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Egyptian Kyphi Incense Recipe

Submitted by on Monday, 3 May 20108 Comments

egyptian-incenseAdapted from Incense, Rituals, Mystery, and Lore, by Gina Hyams (Chronicle Books, 2004).

Sweet Dreams, Egyptian Style
The most sacred of the ancient Egyptian incenses was called Kyphi, or “Welcome to the inexpensive levitra Gods.” High priests concocted Kyphi during secret, chant-filled temple ceremonies. The incense was said to consist of “things that delight in the night.” Green historian Plutarch (A.D. 46-120) wrote that smelling Kyphi was like “listening to beautiful music.” He also described it as having the power to “rock a person to sleep, brighten dreams, and chase away the troubles of the day.”

A great many recipes for making Kyphi exist. The following is an intoxicating yet easy-to-make version.

Kyphi Incense
4 raisins
1/2 teaspoon frankincense
1 tablespoon red wine
1/2 teaspoon benzoin
1 teaspoon sandalwood
1/4 teaspoon myrrh
1/4 teaspoon juniper berries
1/4 teaspoon dragon’s blood
1/4 teaspoon orris root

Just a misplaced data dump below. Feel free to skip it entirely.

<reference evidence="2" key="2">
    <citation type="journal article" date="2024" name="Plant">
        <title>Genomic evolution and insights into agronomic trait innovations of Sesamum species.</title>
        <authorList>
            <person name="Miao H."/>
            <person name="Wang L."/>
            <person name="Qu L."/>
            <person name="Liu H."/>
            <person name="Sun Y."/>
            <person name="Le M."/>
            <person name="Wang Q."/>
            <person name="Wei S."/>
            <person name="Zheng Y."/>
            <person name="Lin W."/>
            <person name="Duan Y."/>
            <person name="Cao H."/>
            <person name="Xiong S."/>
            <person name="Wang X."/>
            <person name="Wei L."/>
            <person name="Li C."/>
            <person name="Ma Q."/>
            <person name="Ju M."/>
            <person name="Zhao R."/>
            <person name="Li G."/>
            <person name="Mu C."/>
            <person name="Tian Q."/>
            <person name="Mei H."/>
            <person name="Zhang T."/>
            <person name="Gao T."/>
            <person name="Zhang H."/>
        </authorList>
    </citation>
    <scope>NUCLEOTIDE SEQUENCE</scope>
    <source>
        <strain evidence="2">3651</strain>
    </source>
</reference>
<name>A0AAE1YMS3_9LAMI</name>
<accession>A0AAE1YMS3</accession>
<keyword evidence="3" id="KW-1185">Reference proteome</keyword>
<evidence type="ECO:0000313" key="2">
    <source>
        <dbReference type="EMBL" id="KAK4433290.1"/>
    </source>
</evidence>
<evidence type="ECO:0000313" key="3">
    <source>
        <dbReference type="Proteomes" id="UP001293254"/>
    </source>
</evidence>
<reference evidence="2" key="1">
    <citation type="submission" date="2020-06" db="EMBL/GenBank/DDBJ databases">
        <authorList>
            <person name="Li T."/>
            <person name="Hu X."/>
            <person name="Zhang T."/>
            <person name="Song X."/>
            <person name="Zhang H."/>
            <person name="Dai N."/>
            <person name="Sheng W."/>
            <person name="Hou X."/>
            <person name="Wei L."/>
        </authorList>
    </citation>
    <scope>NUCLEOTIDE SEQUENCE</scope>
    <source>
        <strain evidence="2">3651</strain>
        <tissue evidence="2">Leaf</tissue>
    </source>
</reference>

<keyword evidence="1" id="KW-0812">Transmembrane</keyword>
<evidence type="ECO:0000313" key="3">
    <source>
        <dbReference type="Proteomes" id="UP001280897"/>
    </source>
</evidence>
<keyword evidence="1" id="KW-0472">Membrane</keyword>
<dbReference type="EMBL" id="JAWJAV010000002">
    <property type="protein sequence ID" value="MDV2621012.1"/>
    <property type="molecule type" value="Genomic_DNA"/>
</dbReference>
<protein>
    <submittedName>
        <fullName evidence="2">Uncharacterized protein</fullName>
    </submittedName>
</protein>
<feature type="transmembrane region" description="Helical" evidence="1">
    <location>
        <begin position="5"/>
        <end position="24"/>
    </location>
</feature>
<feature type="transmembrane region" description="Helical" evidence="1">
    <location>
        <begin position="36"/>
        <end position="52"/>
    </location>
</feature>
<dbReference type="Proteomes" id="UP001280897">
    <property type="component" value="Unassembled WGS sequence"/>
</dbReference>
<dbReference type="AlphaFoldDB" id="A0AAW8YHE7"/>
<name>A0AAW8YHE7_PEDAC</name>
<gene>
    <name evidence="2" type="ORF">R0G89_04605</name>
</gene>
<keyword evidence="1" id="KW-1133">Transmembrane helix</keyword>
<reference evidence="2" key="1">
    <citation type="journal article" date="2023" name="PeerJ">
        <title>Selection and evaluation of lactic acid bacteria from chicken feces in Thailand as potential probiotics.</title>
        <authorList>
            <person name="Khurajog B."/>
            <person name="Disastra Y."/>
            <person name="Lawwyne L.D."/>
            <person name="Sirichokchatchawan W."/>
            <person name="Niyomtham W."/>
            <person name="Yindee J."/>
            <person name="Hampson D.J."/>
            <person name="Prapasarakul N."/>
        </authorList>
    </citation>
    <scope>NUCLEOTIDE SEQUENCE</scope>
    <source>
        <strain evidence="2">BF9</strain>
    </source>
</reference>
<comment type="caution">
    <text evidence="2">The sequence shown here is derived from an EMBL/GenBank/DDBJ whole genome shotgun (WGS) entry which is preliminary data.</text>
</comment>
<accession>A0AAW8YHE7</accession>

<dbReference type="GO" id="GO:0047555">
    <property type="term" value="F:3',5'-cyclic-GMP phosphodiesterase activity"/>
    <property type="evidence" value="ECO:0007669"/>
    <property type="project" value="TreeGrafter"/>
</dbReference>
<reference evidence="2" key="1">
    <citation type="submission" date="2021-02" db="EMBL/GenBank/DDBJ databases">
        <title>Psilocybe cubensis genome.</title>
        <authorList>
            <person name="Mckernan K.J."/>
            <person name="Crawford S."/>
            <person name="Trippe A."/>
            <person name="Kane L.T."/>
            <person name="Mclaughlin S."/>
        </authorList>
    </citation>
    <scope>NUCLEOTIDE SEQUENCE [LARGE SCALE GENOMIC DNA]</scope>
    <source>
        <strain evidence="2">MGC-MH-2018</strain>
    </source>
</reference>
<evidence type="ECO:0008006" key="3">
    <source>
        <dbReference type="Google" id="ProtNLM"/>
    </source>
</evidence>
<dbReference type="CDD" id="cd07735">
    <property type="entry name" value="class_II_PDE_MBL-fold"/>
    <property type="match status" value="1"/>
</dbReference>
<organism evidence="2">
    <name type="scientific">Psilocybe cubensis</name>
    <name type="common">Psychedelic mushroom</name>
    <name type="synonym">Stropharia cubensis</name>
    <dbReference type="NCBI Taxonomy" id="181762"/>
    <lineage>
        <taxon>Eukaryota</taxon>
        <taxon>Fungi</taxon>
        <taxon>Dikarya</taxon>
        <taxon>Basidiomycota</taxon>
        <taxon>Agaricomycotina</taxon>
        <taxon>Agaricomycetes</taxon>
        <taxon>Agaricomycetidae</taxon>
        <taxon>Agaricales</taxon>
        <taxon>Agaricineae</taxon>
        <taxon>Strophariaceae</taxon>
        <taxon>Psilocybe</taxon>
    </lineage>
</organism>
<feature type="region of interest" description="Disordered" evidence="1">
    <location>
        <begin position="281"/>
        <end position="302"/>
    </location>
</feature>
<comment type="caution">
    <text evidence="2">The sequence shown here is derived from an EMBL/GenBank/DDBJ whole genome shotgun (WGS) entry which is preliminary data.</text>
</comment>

1/2 teaspoon honey
1/4 teaspoon cinnamon

Soak the raisins in the red wine overnight.

Using a mortar and generic viagra india pestle, individually grind the sandalwood, juniper berries, orris root, and cinnamon. In a large wooden or ceramic bowl, mix the dry ingredients together.

Using a mortar and pestle, individually pulverize the lowest prices for professional cialis frankincense, benzoin, myrrh, and dragon’s blood into small granules. Add the resins and gums to the powder mixture.

Drain the red wine from the raisins and mash the raisins with the mortar and pestle. Add the raisins and honey to tramadol fed ex overnight 180 the dough. Knead thoroughly with your hands, then form the dough into pea-sized balls. Spread the where can i purchase dapoxetine balls out on wax paper and store them indoors away from direct sunlight and moisture. Turn the balls daily for one to two weeks, depending on the climate. Once they are dry, store your Kyphi balls in a sealed plastic bag or glass jar. Smolder the incense balls one or two at a time over charcoal.

Adapted from Incense, Rituals, Mystery, and Lore, by Gina Hyams (Chronicle Books, 2004).

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